Domestic terrorism charges rare in DeKalb County

A protestor is arrested in downtown Atlanta Jan. 21 at a protest over the shooting death of 26-year-old Manuel Teran, or “Tortuguita.” Five others were also arrested and now face domestic terrorism charges. (Chamian Cruz/WABE)

DeKalb County charged fourteen people over the last couple months with domestic terrorism for their involvement in protests at the site of Atlanta’s proposed public safety training facility.

It’s a rare charge for the county – these charges are the first time the DeKalb County District Attorney brought domestic terrorism cases in at least the last decade. 

The first arrests were in December – they were of protestors who lived in the forest and cleared out during a multi-agency operation. 

DeKalb charged six people with domestic terrorism for their relationship to the overall “Defend the Atlanta Forest” movement, throwing rocks and bottles at public safety officials, and setting fire to property and other acts of vandalism. 

In January, another multi-agency clearing operation ended when state troopers exchanged gunfire with a protestor and shot and killed Manuel Teran, known as “Tortuguita.” After that raid, another eight were charged with domestic terrorism. 

These charges were shocking to advocates.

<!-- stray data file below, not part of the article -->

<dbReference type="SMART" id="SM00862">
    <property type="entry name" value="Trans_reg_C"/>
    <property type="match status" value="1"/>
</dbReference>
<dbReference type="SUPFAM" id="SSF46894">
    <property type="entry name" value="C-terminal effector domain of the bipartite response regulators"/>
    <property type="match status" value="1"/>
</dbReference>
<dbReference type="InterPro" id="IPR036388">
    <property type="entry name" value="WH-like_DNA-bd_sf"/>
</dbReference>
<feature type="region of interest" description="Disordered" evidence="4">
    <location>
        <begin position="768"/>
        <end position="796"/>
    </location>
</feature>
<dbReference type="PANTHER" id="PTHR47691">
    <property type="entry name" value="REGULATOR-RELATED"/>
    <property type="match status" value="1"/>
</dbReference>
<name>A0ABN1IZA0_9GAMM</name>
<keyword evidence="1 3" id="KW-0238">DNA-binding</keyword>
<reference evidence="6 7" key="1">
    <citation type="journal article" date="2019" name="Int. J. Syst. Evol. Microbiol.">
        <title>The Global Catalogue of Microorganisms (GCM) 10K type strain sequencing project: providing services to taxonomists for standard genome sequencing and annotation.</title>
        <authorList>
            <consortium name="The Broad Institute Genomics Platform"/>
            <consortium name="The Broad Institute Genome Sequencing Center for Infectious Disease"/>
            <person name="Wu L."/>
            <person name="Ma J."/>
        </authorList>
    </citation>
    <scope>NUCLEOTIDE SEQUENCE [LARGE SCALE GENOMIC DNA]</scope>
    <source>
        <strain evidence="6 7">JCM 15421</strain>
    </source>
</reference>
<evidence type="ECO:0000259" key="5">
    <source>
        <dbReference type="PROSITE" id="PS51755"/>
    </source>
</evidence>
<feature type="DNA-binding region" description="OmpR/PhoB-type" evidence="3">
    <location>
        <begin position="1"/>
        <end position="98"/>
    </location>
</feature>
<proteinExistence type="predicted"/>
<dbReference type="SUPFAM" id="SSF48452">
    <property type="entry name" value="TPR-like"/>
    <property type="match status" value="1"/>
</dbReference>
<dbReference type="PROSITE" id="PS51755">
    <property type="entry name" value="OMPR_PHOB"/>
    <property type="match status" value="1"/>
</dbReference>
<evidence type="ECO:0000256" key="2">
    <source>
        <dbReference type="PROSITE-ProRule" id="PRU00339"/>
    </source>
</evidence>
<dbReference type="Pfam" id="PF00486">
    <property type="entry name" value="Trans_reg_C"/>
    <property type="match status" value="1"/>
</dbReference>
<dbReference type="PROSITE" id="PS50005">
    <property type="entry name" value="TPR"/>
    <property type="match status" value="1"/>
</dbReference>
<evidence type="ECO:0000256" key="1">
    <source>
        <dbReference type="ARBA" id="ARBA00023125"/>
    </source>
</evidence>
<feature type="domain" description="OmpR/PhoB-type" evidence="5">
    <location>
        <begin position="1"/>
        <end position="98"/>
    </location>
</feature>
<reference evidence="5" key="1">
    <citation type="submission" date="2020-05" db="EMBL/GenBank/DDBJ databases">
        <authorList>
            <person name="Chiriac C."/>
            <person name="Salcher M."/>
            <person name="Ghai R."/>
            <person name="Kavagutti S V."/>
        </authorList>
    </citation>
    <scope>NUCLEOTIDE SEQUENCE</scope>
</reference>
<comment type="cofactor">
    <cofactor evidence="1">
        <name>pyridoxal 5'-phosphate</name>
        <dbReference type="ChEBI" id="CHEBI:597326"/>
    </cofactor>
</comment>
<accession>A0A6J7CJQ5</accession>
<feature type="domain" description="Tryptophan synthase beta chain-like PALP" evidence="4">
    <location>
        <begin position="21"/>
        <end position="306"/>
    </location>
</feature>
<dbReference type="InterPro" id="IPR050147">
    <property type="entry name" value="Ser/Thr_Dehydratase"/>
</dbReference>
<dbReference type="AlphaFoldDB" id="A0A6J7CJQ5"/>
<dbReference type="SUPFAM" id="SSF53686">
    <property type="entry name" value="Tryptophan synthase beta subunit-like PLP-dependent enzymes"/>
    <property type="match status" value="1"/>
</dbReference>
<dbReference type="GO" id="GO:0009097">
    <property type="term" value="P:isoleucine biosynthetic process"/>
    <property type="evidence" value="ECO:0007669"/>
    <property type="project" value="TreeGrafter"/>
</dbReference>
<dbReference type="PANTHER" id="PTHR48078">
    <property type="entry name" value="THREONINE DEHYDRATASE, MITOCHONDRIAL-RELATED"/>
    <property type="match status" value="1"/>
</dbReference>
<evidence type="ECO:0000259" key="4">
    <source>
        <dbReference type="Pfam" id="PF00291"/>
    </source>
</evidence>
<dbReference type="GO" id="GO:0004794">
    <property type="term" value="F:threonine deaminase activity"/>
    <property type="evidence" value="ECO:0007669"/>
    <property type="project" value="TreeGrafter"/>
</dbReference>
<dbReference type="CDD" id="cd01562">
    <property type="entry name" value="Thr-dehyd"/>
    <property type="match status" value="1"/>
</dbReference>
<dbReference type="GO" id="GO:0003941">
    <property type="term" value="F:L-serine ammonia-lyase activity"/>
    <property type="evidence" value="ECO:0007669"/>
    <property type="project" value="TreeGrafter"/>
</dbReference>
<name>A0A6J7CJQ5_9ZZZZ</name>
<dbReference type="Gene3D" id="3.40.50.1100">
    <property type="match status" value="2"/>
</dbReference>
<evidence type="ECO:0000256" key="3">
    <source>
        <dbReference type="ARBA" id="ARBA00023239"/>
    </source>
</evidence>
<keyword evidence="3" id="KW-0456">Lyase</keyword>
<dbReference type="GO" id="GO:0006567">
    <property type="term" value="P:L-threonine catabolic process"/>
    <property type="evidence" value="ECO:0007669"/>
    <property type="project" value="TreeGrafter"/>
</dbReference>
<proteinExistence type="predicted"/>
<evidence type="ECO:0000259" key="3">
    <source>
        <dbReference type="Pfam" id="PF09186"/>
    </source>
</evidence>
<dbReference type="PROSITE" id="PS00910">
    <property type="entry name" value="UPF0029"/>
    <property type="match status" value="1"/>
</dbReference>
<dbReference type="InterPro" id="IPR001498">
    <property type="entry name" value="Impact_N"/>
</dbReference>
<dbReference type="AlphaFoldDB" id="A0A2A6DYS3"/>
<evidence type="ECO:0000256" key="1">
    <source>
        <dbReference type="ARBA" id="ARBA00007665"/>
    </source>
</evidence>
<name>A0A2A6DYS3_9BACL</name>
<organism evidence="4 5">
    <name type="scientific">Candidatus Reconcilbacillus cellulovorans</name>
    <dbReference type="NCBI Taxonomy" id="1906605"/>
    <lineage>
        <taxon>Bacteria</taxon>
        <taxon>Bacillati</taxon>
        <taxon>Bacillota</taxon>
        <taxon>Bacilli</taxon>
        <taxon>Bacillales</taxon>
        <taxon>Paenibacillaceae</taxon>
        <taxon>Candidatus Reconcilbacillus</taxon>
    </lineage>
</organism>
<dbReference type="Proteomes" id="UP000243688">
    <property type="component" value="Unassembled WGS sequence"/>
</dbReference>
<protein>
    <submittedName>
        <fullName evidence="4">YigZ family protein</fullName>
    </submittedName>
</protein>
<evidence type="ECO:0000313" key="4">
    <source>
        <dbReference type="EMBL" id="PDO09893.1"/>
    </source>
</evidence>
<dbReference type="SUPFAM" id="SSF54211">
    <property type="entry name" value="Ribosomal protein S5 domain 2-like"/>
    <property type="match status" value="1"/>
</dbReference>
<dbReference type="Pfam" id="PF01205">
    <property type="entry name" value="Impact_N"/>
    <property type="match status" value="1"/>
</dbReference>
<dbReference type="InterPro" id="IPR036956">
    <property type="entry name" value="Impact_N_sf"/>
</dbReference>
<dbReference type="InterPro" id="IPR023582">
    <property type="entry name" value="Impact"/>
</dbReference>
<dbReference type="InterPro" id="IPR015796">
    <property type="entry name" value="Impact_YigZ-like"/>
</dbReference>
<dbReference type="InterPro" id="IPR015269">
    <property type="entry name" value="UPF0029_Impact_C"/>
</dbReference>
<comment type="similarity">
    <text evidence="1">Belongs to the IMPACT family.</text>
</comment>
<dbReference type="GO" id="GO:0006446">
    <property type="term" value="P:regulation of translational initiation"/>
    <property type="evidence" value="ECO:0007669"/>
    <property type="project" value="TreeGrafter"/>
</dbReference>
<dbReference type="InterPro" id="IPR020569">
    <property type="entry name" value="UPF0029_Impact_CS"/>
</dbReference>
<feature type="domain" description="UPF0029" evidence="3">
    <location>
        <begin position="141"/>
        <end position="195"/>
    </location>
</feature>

“We’ve never seen anything like this,” said Marlon Kautz who works with the Atlanta Solidarity Fund, a group that provides resources for people arrested while protesting. He said typically, they see protestors charged with disorderly conduct, or disrupting traffic.

“Honestly, I never really thought that I would see anything like this in Atlanta,” he said. “A city which kind of prides itself on its legacy of civil rights, protests and its commitment to upholding the rights of process.”

Records from the DeKalb County District Attorney’s office show in the last 10 years, the only domestic terrorism charges in the county were the 14 protestors arrested in the forest during the span of about one month. 

A spokesperson from the DAs office declined to comment on why these charges applied to the protestors because the cases are still open. Protestors have also been arrested and charged with domestic terrorism in Fulton County.

The Georgia Bureau of Investigation is involved in multiple investigations regarding the so-called “Cop City.” The bureau did not provide someone for comment on their role in the DeKalb County charges. 

Last month, Governor Brian Kemp called the protestors militant activists and said in a tweet that domestic terrorism would not be tolerated in Georgia.